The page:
McArthur’s exhibition is a single installation with two main components, the first of which is a series of sculptures made from wholesale-size polyurethane foam. This type of foam, including high-density acoustic foam and a more flexible foam used for soft furnishings, is designed to absorb sound and impact. Positioned within the gallery, the foam composes space as much as it absorbs space – offering itself, and what surrounds it, to be sensed and felt. At the same time, the foam is affected by its surroundings; it is not impervious to light or atmosphere. Foam degenerates, or, put another way, undergoes its own generation – evidenced by alterations in colour and texture.
The second component of the exhibition engages the properties of superabsorbent polymer powder, a substance developed to soak up large quantities of liquid relative to its mass. With the introduction of liquid, the powder swells to hundreds of times its size by changing into a gel. An invention of post-war materials science, superabsorbent polymer is widely used today in disposable hygiene products such as incontinence pads, bed liners and sanitary towels. For these new works, McArthur combines superabsorbent polymer with traditional papermaking processes. The polymer powder acts and reacts to the processes of papermaking as well as to the conditions of the gallery.
In McArthur’s work, processes that register a material’s permeability across time call into relation seemingly bounded things: gallery wall and powder, concrete floor and foam, art exhibition and current events. McArthur
uses the materiality of foam and powder to draw out processes of absorption as they are experienced physically and psychologically. Less interested in the body as sovereign unit than in the flesh from which it is composed, McArthur asks what the materialities of polymer powders and foams have to do with flesh. Even further, she asks what flesh has to do with absorption – and absorption’s sibling – expulsion.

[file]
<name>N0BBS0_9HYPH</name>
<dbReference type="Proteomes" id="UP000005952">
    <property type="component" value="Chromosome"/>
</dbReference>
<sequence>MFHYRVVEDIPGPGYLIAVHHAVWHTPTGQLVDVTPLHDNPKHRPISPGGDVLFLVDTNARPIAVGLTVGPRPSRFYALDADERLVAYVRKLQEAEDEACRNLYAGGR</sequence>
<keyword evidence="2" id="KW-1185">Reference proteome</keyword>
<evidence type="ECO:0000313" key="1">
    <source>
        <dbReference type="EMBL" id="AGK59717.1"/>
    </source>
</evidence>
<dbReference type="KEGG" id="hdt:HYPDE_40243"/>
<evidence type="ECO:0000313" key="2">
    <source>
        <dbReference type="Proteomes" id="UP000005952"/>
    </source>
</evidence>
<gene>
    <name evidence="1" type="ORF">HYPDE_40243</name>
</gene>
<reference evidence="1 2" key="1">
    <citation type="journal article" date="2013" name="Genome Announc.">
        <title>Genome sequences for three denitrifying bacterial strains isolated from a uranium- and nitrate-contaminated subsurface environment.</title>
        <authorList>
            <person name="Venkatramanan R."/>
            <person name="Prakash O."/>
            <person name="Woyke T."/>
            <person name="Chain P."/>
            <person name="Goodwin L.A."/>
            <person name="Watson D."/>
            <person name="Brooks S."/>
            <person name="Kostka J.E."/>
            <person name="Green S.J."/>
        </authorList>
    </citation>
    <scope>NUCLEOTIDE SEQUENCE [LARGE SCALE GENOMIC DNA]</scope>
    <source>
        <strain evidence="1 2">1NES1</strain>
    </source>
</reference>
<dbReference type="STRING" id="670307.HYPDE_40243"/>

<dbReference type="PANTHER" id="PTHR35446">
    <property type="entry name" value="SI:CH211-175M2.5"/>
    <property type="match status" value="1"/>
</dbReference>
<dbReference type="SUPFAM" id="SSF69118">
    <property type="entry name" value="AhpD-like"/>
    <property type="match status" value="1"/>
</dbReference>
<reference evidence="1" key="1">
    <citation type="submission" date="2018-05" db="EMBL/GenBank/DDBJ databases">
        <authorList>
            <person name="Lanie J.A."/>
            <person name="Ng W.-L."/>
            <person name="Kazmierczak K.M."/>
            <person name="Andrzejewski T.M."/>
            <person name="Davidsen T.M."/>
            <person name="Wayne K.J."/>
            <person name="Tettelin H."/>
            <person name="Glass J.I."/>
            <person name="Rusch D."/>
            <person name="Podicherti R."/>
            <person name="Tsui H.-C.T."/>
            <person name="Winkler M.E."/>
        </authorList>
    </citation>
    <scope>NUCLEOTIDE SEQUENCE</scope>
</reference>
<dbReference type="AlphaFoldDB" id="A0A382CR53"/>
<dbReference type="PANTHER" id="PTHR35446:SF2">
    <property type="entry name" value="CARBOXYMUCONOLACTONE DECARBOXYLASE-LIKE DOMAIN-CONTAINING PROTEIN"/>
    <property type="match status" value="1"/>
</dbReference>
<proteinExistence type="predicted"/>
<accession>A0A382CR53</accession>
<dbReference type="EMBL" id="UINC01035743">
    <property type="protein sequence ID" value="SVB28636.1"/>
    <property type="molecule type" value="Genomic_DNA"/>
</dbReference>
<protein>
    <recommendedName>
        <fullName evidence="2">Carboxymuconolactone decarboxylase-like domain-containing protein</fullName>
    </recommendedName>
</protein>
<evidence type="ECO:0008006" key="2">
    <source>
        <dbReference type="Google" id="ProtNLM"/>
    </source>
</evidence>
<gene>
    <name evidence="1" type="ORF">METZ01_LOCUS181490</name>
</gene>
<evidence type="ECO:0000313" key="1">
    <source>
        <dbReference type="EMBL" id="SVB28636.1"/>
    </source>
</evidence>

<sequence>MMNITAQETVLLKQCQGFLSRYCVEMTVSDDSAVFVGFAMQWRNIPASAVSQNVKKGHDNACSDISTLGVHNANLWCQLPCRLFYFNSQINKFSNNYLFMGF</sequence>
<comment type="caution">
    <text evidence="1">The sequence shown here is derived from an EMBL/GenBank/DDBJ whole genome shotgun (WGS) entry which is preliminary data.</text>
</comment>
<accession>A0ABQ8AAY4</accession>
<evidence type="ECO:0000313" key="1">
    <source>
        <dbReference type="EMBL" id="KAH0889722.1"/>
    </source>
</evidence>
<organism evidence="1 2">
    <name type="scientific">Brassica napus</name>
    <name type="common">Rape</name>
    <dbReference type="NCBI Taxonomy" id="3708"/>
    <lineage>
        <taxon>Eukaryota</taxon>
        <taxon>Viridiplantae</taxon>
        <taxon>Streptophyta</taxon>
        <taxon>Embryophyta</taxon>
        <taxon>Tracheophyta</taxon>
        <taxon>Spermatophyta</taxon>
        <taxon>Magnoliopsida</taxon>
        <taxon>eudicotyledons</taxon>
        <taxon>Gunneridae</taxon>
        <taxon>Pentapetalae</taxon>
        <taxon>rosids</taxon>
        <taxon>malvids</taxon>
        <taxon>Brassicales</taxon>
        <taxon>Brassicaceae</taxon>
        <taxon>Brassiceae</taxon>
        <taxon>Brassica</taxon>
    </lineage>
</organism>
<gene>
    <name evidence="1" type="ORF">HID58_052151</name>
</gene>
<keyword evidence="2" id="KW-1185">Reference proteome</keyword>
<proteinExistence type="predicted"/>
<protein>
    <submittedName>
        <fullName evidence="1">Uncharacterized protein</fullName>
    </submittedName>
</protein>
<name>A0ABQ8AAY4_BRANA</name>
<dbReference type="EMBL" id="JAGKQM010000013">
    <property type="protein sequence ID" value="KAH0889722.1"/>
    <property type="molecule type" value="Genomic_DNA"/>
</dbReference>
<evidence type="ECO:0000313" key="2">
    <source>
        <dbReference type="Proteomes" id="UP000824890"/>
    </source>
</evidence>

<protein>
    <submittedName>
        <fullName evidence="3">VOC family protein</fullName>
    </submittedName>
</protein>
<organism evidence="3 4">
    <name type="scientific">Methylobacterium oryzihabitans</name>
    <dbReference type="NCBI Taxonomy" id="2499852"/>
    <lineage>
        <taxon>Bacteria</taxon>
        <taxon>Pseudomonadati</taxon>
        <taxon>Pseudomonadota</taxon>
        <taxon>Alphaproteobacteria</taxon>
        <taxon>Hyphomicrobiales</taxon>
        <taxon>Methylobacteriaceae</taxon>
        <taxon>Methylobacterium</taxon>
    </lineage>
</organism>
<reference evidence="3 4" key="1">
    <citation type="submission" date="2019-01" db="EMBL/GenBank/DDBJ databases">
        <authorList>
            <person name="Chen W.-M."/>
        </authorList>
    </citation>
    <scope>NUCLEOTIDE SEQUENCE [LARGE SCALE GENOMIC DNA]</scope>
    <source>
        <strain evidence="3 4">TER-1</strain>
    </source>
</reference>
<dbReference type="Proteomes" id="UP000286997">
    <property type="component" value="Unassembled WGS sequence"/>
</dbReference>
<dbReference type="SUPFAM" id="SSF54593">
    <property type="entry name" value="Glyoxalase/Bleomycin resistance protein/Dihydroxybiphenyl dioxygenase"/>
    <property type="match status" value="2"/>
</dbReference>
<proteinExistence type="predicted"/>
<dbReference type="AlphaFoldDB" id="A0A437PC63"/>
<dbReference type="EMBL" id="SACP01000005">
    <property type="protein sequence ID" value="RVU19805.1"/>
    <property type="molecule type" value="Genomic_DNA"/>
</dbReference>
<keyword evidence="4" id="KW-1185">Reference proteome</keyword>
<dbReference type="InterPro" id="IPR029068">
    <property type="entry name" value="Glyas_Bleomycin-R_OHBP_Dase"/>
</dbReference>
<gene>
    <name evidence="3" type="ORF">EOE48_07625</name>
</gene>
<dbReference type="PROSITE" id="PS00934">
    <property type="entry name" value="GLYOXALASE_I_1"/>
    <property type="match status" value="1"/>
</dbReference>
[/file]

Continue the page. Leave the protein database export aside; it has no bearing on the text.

McArthur’s investigation of absorbent materials, and the qualities of absorbency and expulsion, relate to questions of maintenance and resistance important to her work as a whole. Past installations have paired polyurethane foam sculptures with loading dock bumpers made of moulded or laminated sheets of rubber. Found in warehouses and production facilities worldwide, these rubber bumpers are installed to protect a building’s loading dock by isolating and cushioning any vibratory contact between vehicle and structure.
In addition to her use of readymade industrial objects, McArthur is interested in objects that result from what she describes as ‘the work necessary for life’– work that is also known as reproductive labor or living labor. Examples of such objects used in previous work include the artist’s own pajamas, worn and altered by processes of care and sleep, as well as twenty temporary access ramps, made or purchased at McArthur’s request, in order to enter and exit buildings by wheelchair.
McArthur’s work, which includes both visual art and writing, emphasises the viable conditions of life and the ways that such conditions can lead to critique and criticality. Like the bumpers, the pajamas, and the ramps, the polymeric substances of foam and powder show what it is to insulate, isolate and soak up; what it is to bear, to accommodate and to cushion. At the root of each type of object is a particular obstinacy of material that allows for an analysis of the inseparable material relations of art to life.